§ Sir Richard Body
asked the Secretary of State for Social Services how many hospitals have been affected by the bacteria Methicillin-resistant staphylocollus aureus (MRSA); and whether he will make a statement about its control.
§ Mrs. Currie
Methicillin-resistant staphylococcus aureus (MRSA) has spread widely throughout hospitals in London and to a lesser extent elsewhere. In 1986, MRSA was reported by 170 hospitals participating in a national survey.
High standards of hygiene for both patients and staff are important for control. All staff and patients moving between hospitals known to have a current outbreak of MRSA should be checked to see if they are carriers. 231W Patients who succumb to MRSA infections are isolated. Thorough cleaning of infected wards is an important preventive measure. Infection control nurses have an increasingly vital role to play in the maintenance of hygiene standards and avoidance of cross infection through effective liaison with all levels of hospital staff, including the organisation of training programmes for health care workers.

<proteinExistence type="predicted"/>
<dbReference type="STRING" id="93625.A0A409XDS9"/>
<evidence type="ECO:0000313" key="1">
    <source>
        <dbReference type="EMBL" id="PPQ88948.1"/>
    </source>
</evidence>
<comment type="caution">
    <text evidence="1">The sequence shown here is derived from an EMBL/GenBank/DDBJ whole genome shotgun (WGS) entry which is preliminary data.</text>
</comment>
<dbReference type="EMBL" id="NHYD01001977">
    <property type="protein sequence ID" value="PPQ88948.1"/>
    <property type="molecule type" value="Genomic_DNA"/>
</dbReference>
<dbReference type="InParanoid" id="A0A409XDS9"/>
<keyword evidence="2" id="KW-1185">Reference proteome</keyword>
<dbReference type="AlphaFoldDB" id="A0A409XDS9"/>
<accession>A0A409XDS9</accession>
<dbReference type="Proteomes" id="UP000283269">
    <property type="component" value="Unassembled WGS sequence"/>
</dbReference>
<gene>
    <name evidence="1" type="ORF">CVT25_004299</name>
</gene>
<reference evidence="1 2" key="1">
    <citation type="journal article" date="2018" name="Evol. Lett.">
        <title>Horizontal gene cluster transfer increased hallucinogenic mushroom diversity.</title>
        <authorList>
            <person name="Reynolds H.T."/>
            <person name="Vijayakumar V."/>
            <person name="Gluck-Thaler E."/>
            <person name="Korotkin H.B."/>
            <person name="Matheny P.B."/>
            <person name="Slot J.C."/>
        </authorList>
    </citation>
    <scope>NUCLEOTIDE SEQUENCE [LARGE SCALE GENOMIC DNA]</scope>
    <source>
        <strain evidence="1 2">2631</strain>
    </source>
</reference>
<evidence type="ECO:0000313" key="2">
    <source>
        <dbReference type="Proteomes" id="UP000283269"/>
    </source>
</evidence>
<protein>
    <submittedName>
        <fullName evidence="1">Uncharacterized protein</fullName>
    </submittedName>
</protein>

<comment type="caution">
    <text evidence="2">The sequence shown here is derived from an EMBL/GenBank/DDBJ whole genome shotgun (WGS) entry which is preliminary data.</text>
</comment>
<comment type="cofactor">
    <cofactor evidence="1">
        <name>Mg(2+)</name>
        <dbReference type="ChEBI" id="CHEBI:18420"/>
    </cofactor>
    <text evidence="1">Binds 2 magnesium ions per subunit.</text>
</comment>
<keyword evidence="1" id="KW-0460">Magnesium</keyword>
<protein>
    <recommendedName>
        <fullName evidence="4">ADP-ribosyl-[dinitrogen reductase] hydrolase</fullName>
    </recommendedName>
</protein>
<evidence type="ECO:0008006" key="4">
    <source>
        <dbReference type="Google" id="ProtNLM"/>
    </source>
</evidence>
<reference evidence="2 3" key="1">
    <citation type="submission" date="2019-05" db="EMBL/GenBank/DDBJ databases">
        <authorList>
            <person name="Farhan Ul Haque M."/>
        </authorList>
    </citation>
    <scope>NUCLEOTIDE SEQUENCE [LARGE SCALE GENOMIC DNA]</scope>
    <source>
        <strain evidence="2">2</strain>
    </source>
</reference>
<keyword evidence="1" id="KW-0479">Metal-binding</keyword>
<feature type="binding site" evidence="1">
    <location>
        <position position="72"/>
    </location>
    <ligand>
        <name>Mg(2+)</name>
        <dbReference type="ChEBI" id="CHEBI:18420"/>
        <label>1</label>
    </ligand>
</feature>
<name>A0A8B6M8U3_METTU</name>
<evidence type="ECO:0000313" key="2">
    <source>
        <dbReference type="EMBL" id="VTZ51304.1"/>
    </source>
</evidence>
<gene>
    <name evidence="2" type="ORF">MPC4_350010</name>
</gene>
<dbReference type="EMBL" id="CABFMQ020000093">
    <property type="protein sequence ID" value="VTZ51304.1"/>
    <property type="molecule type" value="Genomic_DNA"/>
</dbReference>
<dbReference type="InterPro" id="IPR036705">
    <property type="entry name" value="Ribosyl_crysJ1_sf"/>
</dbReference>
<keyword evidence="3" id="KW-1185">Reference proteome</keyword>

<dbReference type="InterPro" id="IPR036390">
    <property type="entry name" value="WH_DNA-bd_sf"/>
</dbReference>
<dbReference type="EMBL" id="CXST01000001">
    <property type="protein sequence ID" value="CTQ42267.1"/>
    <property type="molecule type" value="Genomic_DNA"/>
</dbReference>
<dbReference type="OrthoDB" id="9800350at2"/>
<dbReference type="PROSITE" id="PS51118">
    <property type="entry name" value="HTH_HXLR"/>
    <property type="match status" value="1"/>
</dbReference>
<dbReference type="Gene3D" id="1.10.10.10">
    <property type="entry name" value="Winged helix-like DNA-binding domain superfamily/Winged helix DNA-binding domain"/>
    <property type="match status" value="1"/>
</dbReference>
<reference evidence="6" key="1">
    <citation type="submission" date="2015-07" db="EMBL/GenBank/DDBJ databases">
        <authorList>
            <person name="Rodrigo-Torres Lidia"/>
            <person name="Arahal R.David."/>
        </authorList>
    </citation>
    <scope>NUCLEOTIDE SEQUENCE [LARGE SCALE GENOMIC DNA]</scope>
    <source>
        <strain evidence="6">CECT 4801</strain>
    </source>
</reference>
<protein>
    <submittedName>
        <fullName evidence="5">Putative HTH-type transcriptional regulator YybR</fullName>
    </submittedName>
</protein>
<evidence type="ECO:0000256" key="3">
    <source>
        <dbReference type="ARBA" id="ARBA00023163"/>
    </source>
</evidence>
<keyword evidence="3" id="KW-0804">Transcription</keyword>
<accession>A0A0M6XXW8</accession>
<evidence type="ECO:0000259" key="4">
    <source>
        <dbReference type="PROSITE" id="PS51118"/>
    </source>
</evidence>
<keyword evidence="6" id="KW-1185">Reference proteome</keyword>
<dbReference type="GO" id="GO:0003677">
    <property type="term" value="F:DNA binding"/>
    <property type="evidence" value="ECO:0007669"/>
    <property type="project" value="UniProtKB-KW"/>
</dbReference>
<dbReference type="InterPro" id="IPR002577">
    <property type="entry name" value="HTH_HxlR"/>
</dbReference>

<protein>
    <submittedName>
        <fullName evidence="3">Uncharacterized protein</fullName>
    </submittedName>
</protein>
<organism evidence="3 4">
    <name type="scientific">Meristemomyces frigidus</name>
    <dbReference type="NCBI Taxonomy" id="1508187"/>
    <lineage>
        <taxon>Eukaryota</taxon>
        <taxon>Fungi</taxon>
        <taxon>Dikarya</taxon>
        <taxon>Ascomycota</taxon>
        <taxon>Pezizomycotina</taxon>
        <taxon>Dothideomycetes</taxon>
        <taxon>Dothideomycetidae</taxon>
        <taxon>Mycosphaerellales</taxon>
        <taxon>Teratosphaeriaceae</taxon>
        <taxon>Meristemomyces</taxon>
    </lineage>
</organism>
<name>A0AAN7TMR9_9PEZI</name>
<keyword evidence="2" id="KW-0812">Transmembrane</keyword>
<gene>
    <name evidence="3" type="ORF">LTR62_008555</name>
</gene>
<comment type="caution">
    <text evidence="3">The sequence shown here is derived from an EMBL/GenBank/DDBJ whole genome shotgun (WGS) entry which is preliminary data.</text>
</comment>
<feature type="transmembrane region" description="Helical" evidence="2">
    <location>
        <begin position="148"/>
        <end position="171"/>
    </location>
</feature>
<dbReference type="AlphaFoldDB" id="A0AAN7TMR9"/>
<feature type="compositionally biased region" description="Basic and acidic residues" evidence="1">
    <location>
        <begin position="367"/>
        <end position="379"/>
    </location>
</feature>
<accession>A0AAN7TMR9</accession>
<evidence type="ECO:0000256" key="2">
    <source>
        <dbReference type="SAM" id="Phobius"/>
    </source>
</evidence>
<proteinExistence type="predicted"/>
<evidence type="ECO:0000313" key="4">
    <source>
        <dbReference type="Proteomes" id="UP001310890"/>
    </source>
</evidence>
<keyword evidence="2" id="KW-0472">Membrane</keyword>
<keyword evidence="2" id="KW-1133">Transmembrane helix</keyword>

A national survey of MRSA is in continual progress. This survey, conducted jointly by the division of hospital infection of the public health laboratory service and the communicable disease surveillance centre, makes its results available to microbiologists allowing them to know whether patients and staff transferred to their hospitals come from areas where MRSA is prevalent.
Guidance on the control of multi-resistant staphylococcus aureus is available. The joint public health laboratory service/DHSS hospital infection working group has produced draft guidance on hospital infection in general. This document is presently out for consultation.